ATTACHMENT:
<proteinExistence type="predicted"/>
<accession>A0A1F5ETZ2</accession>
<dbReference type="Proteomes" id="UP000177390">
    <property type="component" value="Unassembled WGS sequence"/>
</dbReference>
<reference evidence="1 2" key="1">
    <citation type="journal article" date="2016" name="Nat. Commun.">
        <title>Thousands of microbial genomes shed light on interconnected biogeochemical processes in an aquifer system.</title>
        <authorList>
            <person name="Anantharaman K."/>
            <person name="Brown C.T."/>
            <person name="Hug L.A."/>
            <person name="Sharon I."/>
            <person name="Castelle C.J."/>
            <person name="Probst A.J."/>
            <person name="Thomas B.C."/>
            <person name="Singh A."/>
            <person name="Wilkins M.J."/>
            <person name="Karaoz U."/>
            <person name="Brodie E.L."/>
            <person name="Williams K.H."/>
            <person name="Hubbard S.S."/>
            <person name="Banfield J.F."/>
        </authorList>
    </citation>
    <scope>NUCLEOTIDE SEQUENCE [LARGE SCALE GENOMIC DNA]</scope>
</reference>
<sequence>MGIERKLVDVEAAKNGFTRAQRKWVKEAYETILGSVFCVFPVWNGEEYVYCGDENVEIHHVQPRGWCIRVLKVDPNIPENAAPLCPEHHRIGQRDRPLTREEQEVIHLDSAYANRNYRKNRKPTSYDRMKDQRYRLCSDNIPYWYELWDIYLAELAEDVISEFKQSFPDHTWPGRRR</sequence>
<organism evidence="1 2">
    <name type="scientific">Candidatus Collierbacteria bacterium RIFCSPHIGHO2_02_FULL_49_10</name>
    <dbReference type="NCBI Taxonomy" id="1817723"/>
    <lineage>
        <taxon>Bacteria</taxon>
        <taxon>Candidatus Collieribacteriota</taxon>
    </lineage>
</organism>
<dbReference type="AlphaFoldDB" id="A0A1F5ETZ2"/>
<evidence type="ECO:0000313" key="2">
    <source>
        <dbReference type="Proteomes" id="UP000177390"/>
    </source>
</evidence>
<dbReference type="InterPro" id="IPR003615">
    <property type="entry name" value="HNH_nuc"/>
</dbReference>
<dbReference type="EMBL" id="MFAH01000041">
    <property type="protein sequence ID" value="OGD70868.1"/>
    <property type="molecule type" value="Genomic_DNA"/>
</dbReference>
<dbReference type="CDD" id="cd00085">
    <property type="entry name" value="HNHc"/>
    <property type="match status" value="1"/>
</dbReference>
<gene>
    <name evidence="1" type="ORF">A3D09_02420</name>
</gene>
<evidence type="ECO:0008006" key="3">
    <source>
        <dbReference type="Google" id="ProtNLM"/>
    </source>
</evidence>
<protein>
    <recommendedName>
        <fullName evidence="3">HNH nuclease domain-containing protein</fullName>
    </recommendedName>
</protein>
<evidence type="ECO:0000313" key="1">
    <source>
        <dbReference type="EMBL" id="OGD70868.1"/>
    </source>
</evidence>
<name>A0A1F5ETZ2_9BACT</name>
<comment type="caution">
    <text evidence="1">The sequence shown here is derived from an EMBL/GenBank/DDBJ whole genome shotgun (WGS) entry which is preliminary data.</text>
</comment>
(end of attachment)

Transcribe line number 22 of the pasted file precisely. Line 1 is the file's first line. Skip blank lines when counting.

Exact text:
            <person name="Hubbard S.S."/>